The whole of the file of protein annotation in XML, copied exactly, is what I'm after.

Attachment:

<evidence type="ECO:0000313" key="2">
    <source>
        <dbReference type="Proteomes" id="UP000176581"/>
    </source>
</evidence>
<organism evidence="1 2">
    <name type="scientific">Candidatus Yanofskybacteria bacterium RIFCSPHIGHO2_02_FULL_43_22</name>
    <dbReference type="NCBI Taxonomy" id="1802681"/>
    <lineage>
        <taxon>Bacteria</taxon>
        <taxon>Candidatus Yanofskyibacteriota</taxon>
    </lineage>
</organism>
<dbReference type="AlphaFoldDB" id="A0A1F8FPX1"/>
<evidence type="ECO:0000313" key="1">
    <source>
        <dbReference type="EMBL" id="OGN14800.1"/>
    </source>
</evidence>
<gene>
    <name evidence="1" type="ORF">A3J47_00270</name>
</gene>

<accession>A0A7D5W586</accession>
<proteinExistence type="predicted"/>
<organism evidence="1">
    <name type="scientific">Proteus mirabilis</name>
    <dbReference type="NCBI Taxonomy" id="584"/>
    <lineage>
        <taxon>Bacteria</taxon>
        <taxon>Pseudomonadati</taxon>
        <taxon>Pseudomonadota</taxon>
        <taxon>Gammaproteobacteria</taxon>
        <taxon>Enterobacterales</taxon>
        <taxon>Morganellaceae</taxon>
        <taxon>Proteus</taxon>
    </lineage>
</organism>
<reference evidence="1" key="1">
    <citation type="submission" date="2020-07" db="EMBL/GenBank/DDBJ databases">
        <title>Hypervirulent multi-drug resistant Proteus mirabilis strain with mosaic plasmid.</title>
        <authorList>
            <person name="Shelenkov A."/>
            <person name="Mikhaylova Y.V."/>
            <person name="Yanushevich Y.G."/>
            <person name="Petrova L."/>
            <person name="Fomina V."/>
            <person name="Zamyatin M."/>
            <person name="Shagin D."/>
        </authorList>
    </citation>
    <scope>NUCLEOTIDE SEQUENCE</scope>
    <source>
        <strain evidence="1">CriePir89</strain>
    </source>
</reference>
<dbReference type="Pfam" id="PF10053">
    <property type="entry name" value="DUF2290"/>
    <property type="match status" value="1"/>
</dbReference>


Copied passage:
<evidence type="ECO:0000313" key="2">
    <source>
        <dbReference type="Proteomes" id="UP000176581"/>
    </source>
</evidence>
<organism evidence="1 2">
    <name type="scientific">Candidatus Yanofskybacteria bacterium RIFCSPHIGHO2_02_FULL_43_22</name>
    <dbReference type="NCBI Taxonomy" id="1802681"/>
    <lineage>
        <taxon>Bacteria</taxon>
        <taxon>Candidatus Yanofskyibacteriota</taxon>
    </lineage>
</organism>
<dbReference type="AlphaFoldDB" id="A0A1F8FPX1"/>
<evidence type="ECO:0000313" key="1">
    <source>
        <dbReference type="EMBL" id="OGN14800.1"/>
    </source>
</evidence>
<gene>
    <name evidence="1" type="ORF">A3J47_00270</name>
</gene>

<accession>A0A7D5W586</accession>
<proteinExistence type="predicted"/>
<organism evidence="1">
    <name type="scientific">Proteus mirabilis</name>
    <dbReference type="NCBI Taxonomy" id="584"/>
    <lineage>
        <taxon>Bacteria</taxon>
        <taxon>Pseudomonadati</taxon>
        <taxon>Pseudomonadota</taxon>
        <taxon>Gammaproteobacteria</taxon>
        <taxon>Enterobacterales</taxon>
        <taxon>Morganellaceae</taxon>
        <taxon>Proteus</taxon>
    </lineage>
</organism>
<reference evidence="1" key="1">
    <citation type="submission" date="2020-07" db="EMBL/GenBank/DDBJ databases">
        <title>Hypervirulent multi-drug resistant Proteus mirabilis strain with mosaic plasmid.</title>
        <authorList>
            <person name="Shelenkov A."/>
            <person name="Mikhaylova Y.V."/>
            <person name="Yanushevich Y.G."/>
            <person name="Petrova L."/>
            <person name="Fomina V."/>
            <person name="Zamyatin M."/>
            <person name="Shagin D."/>
        </authorList>
    </citation>
    <scope>NUCLEOTIDE SEQUENCE</scope>
    <source>
        <strain evidence="1">CriePir89</strain>
    </source>
</reference>
<dbReference type="Pfam" id="PF10053">
    <property type="entry name" value="DUF2290"/>
    <property type="match status" value="1"/>
</dbReference>